The Wiener Symphoniker, of which Jordan is the chief conductor, shone, with bright and open tones. Behind them, the Singverein, filled the hall with strident sound. Enunciating each syllable with clear diction, they got the message across.
To match such a performance would require four expressive and large-voiced dramatic soloists, and that is indeed the line-up they achieved this afternoon, with Bulgarian soprano Krassimira Stoyanova, Russian alto Elena Zhidkova, Maltese tenor Joseph Calleja, and Italian bass Ferruccio Furlanetto. Never outgunned by the orchestra and chorus, they projected clearly with bold – yet still sympathetic – voices which also blended well with each other (also not an easy feat).
I had not planned on any concerts until the Salzburg Festival this Summer, an unusual gap of two months. So I suppose I was bound to fill it when a ticket opened up in the packed Musikverein this evening for a concert of the Vienna Conservatory’s Webern Symphony Orchestra under Semyon Bychkov. I can now testify that the future of Mozart and Mahler in the Musikverein sounds secure.
Pairing Mozart’s Piano Concerto #20 and Mahler’s Symphony #5 on the program had a certain logic. Both start in minor, somewhat foreboding, but end in a triumphant major. Without resorting to stereotype for such arrangements, Bychkov still drew out the transformation – these are not just fate-conquering works, but a positive trip through a troubled world. Bychkov restrained the orchestra for much of the darker moments, yet always pushed forward, never dragging. This allowed the youthful orchestra to demonstrate its exuberance during the brighter passages. A lot of happiness shone through here.
At the keyboard for the Mozart sat Jasminka Stančul, whose hands almost hovered above the keys and simply coaxed the music effortlessly out of the piano. She and the orchestra spoke the same language and their instrumental voices blended beautifully.
A few things converged to bring me to the Musikverein this afternoon: I realized I had not been to a concert there this winter; it has been a longer while since I last heard the Tonkünstler Orchestra, a pleasant provincial orchestra from Lower Austria that I came to enjoy when visiting Vienna from Kosovo back in the day; and trumpeter Håkan Hardenberger reliably introduces audiences to new repertory with flawless technique.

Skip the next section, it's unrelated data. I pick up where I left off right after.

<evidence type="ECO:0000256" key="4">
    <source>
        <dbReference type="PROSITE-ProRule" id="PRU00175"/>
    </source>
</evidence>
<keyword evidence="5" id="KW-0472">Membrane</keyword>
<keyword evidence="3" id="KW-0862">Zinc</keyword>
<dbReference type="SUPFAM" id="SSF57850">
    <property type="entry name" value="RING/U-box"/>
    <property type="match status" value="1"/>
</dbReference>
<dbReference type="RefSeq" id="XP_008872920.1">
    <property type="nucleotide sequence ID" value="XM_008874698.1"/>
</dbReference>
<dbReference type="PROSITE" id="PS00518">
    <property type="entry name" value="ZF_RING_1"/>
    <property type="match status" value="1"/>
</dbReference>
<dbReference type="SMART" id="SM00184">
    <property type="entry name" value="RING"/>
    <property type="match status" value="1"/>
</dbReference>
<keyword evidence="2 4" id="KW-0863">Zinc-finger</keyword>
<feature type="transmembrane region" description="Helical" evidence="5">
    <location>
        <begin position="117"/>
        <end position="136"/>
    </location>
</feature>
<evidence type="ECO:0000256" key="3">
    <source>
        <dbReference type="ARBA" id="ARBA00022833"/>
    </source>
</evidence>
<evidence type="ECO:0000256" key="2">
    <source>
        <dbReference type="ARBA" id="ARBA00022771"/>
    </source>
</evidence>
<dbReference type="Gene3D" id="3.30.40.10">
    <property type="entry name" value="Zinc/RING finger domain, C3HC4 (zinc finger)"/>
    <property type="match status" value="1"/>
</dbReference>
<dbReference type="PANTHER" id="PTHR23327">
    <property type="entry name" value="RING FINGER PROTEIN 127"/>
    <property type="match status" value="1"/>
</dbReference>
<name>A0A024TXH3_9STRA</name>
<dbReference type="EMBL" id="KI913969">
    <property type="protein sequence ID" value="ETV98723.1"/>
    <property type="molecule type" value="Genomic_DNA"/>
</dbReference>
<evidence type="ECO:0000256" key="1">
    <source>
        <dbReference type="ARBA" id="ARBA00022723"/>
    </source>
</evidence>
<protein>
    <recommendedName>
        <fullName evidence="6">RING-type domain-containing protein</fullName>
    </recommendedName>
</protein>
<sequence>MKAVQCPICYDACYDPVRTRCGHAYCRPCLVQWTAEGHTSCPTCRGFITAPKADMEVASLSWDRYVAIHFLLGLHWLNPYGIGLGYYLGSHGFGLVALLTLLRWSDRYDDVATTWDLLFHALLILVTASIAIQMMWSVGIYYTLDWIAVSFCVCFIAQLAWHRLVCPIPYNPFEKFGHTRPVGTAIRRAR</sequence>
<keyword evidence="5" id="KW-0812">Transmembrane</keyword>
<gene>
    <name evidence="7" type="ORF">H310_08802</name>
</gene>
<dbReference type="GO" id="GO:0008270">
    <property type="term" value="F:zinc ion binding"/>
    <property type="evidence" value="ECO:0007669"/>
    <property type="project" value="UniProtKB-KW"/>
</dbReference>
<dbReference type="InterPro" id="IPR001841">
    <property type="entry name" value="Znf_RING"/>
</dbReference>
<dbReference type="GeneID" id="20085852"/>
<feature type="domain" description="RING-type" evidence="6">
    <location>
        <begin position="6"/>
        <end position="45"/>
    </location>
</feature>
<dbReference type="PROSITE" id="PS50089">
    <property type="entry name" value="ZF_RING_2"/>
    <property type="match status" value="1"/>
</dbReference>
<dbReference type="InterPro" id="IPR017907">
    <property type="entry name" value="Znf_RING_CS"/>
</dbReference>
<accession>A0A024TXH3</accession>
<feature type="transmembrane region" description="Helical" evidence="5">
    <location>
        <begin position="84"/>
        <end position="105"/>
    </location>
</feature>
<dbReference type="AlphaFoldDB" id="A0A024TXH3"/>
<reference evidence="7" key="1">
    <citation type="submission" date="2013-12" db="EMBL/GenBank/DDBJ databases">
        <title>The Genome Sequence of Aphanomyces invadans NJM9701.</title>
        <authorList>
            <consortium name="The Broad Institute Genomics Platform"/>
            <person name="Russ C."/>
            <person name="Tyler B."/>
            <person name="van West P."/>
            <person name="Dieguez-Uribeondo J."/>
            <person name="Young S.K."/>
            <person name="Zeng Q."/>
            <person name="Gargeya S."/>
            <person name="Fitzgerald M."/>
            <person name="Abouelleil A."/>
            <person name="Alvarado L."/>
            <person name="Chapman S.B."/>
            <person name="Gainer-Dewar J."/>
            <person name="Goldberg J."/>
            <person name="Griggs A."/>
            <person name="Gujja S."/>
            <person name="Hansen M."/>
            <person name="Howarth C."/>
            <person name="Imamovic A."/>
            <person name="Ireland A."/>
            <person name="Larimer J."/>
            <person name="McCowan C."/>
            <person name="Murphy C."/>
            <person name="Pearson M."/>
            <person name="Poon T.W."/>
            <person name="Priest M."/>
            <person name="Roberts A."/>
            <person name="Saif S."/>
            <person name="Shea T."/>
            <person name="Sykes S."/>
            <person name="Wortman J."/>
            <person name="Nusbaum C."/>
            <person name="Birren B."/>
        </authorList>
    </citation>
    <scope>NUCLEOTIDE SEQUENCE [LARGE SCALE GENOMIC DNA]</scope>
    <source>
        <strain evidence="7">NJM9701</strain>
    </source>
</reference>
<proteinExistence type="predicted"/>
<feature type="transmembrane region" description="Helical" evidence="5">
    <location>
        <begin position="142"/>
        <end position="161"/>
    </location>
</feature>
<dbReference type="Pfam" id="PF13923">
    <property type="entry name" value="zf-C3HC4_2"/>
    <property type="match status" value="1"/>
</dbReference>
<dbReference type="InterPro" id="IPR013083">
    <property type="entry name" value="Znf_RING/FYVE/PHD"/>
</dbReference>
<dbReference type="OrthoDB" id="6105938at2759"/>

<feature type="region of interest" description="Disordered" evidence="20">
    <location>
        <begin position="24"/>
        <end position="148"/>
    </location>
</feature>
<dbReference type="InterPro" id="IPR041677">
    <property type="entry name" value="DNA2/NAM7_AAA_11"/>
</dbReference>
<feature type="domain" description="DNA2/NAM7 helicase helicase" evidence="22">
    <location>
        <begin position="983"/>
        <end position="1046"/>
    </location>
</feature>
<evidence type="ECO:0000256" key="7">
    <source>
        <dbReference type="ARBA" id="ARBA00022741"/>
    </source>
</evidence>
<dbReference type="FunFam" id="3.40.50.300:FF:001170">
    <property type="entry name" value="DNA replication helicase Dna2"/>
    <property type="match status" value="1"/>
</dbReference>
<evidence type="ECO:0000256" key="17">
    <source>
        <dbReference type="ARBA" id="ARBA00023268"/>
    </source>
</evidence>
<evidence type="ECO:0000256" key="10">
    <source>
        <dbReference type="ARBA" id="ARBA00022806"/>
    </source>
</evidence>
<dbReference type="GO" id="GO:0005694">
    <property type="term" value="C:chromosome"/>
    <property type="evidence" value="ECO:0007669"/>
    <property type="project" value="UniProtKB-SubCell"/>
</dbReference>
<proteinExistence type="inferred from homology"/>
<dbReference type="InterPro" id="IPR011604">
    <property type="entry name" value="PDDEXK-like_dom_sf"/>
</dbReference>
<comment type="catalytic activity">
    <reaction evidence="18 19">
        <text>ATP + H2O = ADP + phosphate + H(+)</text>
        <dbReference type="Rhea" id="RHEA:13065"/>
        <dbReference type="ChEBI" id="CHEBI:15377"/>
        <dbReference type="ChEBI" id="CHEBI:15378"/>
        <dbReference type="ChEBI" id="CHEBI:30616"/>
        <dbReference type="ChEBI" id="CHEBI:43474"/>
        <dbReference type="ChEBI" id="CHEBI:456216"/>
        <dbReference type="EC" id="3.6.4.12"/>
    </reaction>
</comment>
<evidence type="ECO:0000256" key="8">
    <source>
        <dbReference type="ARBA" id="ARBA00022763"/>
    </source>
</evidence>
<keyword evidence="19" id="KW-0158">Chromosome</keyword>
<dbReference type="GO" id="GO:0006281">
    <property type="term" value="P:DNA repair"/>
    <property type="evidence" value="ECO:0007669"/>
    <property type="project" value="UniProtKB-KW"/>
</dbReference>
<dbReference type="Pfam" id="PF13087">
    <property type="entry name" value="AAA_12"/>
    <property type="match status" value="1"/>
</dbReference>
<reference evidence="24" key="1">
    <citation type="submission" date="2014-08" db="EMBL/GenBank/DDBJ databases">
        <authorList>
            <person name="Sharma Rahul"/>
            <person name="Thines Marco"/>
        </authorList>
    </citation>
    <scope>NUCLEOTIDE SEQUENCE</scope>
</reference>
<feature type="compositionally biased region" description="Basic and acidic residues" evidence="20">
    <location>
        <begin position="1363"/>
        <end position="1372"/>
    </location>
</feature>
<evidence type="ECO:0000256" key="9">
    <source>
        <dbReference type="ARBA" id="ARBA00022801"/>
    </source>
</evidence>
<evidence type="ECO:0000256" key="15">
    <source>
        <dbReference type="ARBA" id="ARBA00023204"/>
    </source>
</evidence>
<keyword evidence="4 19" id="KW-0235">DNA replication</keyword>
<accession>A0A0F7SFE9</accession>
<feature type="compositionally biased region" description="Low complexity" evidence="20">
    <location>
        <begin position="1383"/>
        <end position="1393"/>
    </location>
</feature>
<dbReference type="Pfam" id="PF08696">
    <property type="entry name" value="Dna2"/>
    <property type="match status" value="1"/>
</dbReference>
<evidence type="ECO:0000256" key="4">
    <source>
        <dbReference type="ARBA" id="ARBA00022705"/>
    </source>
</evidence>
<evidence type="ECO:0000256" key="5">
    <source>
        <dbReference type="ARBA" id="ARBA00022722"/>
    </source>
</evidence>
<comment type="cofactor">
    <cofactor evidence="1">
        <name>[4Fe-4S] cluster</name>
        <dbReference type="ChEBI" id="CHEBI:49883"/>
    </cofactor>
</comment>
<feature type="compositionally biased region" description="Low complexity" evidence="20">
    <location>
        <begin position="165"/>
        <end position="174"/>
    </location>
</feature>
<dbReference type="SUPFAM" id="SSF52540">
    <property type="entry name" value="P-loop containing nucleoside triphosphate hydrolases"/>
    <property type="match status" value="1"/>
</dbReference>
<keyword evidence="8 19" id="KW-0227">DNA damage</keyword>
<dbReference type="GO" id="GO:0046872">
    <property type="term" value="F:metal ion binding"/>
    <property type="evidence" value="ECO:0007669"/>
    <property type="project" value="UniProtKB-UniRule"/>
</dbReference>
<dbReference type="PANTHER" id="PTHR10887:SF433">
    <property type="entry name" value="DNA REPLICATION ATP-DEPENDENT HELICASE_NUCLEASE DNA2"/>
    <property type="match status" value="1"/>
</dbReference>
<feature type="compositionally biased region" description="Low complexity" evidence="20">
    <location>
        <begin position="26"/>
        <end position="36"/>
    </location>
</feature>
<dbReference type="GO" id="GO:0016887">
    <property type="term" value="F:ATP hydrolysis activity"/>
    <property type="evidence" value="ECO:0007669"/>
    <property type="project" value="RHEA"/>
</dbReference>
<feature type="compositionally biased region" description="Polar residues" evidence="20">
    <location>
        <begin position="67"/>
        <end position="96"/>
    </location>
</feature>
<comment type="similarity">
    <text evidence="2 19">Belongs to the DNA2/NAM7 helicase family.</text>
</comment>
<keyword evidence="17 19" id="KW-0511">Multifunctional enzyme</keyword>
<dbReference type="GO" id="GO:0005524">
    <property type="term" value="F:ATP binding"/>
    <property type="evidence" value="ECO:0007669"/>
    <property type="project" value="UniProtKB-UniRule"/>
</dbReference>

Today’s program opened with a spirited Leonore Overture Nr. 3 by Beethoven. Conductor John Storgårds coaxed dramatic playing all around, particularly from the flutes. The fondness for Beethoven continued in the concert’s finale, with the under-performed gem of his Eighth Symphony. The Beethoven 8 is his smallest and shortest symphony, and often overlooked, but although it took a more classical form at first look, a deeper examination such as today’s brought out the nuances Beethoven had developed as he revolutionized music. The performance on the whole was nothing special, but the sound was balanced and the playing fine, to get the message out.
On the other hand, Australian composer Brett Dean’s Dramatis Personae trumpet concerto, which he wrote on commission for this orchestra and soloist, came across contrived. Hardenberger is excellent, and if Dean wanted someone to interpret his work he could not have done better. But the only way to understand this piece was to read the program notes, and even then its meaning was unclear. The music either needs to be able to speak for itself (especially in able hands), or the program must tell a story that allows the listener to follow along. In this case, the whole composition failed.
Dean’s music was not unpleasant, just unintelligible even with the program. Dean said he chose to write a trumpet concerto inspired by Beethoven’s Leonore fanfare – the trumpet having something to announce. But it remains unclear what he was announcing. After some odd percussive opening, the first recognizable music in the first movement was reminiscent of Mahler’s Sixth Symphony gone awry. After moving through several adventures and misadventures, the trumpet hero ended up in the urban landscape of Charles Ives. But Ives needed no program. This is probably not a piece I need to hear again in the hopes of understanding it better, but hearing Hardenberger attempt these works is always a pleasure.
A Sunday matinee in the Musikverein with amateur ensembles: first the Vienna Academic Wind Orchestra performing music by American composer David Maslanka, and then the Musikverein’s house orchestra – the Orchestral Society of the Association of the Friends of Music in Vienna – with Schostakowitsch’s 5th Symphony.